Robert Mugabe has been the president of Zimbabwe since its independence from Britain in 1980. His 91st birthday was feted at a lavish party near the Victoria Falls, accompanied by criticism at home and from abroad.
The celebration at the five-star Elephant Hill Hotel for nearly two thousand guests was staged on the hotel's 18-hole golf course. The youth wing of Mugabe's Zanu-PF party, which organized the event, had promised to raise a million dollars for the event: The money was eventually raised from individual and company donations, Zanu-PF said.
The fete's menu upset conservationists from the Zimbabwe Conservation Task Force, who had expressed outrage at wild animals being killed to feed guests. The fare included elephant, buffalo and lion meat, specially slaughtered for the party, as well as seven huge cakes, the biggest of which weighed 91 kilograms (200 pounds).
The scale of festivities in the impoverished country had been described well in advance of the event by the opposition Movement for Democratic Change as "obscene."
'Shock' at white land ownership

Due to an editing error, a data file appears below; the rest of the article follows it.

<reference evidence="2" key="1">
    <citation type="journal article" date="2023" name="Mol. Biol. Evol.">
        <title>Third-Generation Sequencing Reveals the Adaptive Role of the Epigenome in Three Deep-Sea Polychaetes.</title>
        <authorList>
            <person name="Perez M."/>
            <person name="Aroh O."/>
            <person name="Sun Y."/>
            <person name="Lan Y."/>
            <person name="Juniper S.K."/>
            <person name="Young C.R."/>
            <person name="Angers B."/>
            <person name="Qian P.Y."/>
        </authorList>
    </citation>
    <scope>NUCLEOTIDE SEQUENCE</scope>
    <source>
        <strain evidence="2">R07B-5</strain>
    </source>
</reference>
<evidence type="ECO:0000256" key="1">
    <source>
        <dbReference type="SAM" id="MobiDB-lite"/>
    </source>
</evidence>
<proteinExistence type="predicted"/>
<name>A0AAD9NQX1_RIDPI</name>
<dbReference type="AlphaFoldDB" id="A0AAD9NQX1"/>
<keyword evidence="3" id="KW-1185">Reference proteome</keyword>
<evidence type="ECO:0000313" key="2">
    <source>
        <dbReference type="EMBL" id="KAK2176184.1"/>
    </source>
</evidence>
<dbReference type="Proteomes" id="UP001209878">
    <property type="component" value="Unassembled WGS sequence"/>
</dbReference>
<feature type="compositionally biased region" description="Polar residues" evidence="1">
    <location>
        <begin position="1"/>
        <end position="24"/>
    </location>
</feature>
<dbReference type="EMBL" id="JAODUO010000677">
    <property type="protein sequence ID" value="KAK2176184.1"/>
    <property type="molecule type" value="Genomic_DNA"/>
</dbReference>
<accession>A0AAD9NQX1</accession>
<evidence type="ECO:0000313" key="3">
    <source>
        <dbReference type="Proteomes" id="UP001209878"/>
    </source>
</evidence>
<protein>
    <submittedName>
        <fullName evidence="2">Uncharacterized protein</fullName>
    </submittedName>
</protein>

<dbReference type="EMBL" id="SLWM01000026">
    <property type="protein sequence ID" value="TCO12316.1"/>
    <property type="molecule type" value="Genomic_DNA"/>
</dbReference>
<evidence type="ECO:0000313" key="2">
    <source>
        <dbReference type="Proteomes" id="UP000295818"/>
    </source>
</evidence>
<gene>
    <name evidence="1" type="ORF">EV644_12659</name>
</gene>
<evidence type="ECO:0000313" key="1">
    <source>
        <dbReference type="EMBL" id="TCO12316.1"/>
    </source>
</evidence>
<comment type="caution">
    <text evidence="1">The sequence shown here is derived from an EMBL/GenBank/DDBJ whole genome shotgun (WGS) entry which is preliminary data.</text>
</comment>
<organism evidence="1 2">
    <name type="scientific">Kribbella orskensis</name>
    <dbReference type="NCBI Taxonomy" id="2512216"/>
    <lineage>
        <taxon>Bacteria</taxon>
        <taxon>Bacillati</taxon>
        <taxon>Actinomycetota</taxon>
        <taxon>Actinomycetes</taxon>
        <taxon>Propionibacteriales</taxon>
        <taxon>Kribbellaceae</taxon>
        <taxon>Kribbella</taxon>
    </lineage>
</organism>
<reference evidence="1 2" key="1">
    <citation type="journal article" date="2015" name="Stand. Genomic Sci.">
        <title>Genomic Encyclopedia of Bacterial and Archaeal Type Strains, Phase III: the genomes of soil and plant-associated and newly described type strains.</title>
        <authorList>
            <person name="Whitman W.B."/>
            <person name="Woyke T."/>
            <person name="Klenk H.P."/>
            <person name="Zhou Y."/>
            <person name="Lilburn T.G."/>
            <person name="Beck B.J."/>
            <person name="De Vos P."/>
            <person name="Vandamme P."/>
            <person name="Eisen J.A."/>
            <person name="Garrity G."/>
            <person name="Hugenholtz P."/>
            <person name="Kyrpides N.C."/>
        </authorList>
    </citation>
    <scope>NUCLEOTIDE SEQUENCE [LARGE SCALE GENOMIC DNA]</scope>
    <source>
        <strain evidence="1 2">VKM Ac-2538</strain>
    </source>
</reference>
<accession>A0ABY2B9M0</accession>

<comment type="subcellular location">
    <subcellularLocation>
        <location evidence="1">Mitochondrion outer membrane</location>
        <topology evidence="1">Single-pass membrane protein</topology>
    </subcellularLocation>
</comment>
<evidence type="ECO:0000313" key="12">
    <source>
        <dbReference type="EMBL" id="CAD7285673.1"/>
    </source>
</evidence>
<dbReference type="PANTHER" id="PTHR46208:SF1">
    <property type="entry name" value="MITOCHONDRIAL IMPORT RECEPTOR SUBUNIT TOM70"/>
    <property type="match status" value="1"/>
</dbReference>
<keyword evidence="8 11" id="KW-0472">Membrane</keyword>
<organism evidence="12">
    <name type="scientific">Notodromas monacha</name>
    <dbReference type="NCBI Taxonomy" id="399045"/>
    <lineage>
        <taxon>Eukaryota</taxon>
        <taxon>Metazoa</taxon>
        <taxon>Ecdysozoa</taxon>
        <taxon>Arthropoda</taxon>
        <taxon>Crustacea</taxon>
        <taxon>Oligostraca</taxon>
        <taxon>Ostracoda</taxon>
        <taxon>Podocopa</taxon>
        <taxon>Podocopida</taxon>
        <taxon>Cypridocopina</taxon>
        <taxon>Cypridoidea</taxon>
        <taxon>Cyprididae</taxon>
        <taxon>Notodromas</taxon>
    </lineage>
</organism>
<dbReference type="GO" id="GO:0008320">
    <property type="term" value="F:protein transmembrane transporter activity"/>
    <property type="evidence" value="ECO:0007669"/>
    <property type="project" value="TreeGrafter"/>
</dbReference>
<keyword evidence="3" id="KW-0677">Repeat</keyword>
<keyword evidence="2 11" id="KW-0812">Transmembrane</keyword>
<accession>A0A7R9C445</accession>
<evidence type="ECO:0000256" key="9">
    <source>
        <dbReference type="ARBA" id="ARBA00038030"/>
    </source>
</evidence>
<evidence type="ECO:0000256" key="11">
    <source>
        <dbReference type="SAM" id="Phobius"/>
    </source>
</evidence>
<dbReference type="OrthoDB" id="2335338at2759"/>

Robert Mugabe dispelled all speculation regarding his health - after his recent fall at Harare Airport - by speaking on his feet for more than an hour, often deviating from the original script. The main thrust of his characteristically defiant speech was the threat to take over more land and the safari trade from the hands of white residents.
Fifteen years into his controversial land redistribution program, Mugabe said he was "shocked" to discover that 163 farms were still in the possession of whites. The Commercial Farmers Union, which represents white farmers, has stated that about 300 of the original 4,500 white landholders remain in Zimbabwe since the reform began.
On Saturday, Mugabe was heard to declare in his nationally televised address: "Zimbabwe has lots of safaris, but very few are African. Most are white-owned ... But we are now going to invade those forests."
Whites will be allowed to own animal sanctuaries only if the United States removed sanctions on him, his wife and other members of his inner circle, Mugabe stipulated.
On the other hand, Mugabe has admitted in a recent interview to mark his birthday that it might have been a mistake to give farms to people which were too large: "They can't manage them. You find that most of them are just using one third of the land."
A deeply divisive figure both at home and in the African - especially in the post-colonial context, Mugabe's supporters fully expect him to take part in the country's next elections in 2018, when he will be 94 years old. Mugabe himself has declined to name a successor, just as he has denied all allegations that his wife, Grace (49), was already running the show from the sidelines.
ac/gsw (AP,AFP, dpa, Reuters)